13
Jul
10

“What you talkin’ about, Website?”

[July 13, 2010]

“We have lots of information! For you!”

While that’s hardly a compelling message for consumers, it is the sum total of what they take away from many an average Web page.

Not that this message is spelled out in a headline, spouted by an expert or illustrated by a deft designer. But stripped of stock art, video, layout, functionality and by-the-numbers copy, most Web pages have little else to say to consumers.

See for yourself. Take a distance view, and total up the impact of each element on a given web page: With so many conflicting elements jostling for attention, no other unifying message emerges—regardless of topic, tone, intent or user experience.

Tagline, schmagline. What’s your site say?
The mere presence of a branded tagline is not enough. The most it can do is indicate the vague conceptual universe the brand might be traveling through on its way to your wallet. Nor are snappy headlines much help. When viewed from 30,000 feet, the cleverest sentence is no more memorable than a Webding or a Dingbat.

Because the only thing that matters in building long term relationships with your audience is your ability to deliver an overriding value message—something that sets you apart as the source of unique wisdom, entertainment, innovation or insight.

Otherwise, you’re expecting users to visit you for the same reason parents drag their kids to visit Uncle Harry or Aunt Martha—out of a sense of ritualized obligation.

“We’re the Number 1 source of information about [insert topic here]” your home page blares, “You gotta check us out!”

Yet strangely, your consumer family only stops by once or twice a year, even when Cousin Google offers to do all the driving.

Been there, ignored that—at www.clone.com
How did it come to this? Chances are you’ve neglected to consider the “content of the content” you rarely bother to refresh. Given that, there’s no unique take away, nothing audiences can’t get from another URL, including Wikipedia.org. Remember, everyone’s drinking the same theoretical Kool-aid. Is there anything about your expert video to set it apart from your competitor’s expert video? Assuming, that is, your expert isn’t working both sides of the street.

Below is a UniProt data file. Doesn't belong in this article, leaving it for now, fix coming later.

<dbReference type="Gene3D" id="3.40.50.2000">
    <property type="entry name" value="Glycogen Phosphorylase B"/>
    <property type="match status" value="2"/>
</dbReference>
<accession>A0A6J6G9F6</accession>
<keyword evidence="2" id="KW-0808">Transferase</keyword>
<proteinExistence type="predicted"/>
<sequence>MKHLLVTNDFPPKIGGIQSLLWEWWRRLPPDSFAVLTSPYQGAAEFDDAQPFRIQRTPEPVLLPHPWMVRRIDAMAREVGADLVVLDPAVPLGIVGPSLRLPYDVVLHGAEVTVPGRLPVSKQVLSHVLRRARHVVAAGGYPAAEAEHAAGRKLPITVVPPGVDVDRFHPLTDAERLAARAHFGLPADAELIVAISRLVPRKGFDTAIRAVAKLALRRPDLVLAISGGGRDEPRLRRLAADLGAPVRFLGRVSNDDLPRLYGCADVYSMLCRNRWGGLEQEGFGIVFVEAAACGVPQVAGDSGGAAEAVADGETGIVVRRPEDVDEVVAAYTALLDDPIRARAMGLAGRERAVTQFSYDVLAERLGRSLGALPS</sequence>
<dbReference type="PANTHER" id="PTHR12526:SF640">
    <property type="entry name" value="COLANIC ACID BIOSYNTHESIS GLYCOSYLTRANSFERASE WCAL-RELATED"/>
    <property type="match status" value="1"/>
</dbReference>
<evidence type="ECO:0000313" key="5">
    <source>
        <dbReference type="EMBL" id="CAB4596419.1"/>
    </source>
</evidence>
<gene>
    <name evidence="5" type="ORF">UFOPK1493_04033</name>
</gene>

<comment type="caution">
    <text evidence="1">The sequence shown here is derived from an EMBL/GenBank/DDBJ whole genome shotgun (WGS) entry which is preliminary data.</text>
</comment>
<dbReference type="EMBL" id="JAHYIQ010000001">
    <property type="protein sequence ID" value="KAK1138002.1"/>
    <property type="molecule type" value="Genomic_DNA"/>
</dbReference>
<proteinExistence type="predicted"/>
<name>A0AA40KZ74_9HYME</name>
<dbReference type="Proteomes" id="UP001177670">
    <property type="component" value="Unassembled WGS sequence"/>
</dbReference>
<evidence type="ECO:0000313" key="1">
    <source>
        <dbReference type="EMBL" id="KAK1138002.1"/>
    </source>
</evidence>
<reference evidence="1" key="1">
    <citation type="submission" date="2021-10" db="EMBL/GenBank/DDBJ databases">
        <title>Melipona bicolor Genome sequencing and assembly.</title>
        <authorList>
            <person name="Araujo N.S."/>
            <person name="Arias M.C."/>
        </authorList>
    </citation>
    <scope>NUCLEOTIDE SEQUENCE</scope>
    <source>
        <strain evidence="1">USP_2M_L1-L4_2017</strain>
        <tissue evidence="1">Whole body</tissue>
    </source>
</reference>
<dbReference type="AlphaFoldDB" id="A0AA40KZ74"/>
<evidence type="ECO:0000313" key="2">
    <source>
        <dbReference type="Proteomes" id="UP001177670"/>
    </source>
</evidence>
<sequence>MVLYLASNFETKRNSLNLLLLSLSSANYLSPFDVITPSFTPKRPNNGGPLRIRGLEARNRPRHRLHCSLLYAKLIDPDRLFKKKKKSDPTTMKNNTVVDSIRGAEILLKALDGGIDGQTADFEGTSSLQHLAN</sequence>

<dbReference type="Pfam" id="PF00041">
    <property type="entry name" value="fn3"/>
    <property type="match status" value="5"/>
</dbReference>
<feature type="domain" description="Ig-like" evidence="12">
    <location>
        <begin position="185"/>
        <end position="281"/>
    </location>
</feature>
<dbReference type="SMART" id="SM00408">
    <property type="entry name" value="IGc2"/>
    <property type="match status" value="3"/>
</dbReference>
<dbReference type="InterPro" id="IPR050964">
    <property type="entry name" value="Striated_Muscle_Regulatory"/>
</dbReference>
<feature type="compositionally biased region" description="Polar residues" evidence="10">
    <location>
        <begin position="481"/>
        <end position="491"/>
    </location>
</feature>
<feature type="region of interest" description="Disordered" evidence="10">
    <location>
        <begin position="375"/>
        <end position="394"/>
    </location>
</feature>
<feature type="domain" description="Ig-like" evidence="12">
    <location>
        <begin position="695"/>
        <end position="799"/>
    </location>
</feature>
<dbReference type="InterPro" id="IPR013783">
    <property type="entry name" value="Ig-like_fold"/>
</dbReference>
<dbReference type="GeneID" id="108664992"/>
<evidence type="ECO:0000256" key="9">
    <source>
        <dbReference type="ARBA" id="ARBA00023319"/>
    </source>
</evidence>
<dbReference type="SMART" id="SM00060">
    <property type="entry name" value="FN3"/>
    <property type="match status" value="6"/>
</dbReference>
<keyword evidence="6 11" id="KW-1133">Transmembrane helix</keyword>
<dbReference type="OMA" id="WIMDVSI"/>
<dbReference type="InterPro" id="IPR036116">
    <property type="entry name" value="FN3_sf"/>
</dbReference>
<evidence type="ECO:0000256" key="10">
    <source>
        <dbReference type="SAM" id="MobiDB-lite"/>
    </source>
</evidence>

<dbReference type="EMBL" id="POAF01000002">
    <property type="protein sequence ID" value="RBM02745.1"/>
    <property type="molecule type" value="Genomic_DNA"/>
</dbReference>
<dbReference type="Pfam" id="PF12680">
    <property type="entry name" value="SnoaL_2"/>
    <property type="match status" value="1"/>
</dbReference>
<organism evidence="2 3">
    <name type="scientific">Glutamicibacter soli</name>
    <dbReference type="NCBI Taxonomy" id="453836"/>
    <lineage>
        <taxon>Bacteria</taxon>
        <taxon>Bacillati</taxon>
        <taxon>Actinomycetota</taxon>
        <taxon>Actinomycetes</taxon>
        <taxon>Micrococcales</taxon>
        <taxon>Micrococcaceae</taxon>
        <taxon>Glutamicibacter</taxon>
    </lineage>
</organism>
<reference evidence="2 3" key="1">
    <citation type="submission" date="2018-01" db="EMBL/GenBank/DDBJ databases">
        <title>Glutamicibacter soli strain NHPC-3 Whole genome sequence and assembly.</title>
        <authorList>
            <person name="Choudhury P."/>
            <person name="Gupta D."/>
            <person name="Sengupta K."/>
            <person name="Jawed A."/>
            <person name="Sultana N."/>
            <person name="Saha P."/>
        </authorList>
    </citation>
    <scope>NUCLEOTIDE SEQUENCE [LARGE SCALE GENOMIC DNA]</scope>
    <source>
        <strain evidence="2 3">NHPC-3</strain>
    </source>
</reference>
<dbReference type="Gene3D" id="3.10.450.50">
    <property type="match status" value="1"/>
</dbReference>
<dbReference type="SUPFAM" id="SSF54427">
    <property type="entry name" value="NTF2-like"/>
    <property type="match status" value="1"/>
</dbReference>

As I see it, the problem stems from the way most sites are constructed, a layering process rivaling ancient architectural practice. First there’s the content that predates the current brand manager. Next, there’s the newsfeed from 20 different sources, each with its own tone of voice and underlying message. Then there’s the leaden, branded boilerplate, offering “the solutions you need to meet the challenges of today’s competitive market.”

And the crowning glory is the new, nominally conceptual reskin of the home page, complete with obligatory slideshow marquee. “More information streams than those old-fashioned static marquees” it chirps, while simply adding another voice to the growing, discordant chorus of misaligned messages.

Of course, nothing contributes more to the background murmur than stock art pulled from a wide range of sources, each with its own lighting, perspective and color scheme. Even when a designer takes pains to select a unified photographic style, these committee-selected images leave consumers flat.

Why, in 2010, does anyone think a beautiful model of either gender has anything to do with the routine litany of everyday life each brand purports to “understand?”

Stats off? It could be that awful old Web site smell.
So if your Web presence suffers from iron-poor, tired metrics, I recommend you step away from the design studio, put down the spread sheets and listen. Listen to the cacophony of messages pouring out from each page. Then go item by item and figure out what you can do to bring the content of your content in harmony with itself—including dumping box loads of articles, video, charts, graphs and thumbnails.

When the process is finished, and at last the chorus is singing the same tune, you’ll finally know what, if anything, your Web presence says to consumers. And if the big picture takeaway is negligable, boring or inaccurate, at least you’ll know where you stand. You’ll have a basis for true, creative content development, a path to delivering a unique, motivating message to consumers. The rest is easy—like getting Aunt Martha to show you her glass menagerie.


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Mark Laporta

Writer, Creative Consultant
New York, NY

m.laporta@verizon.net
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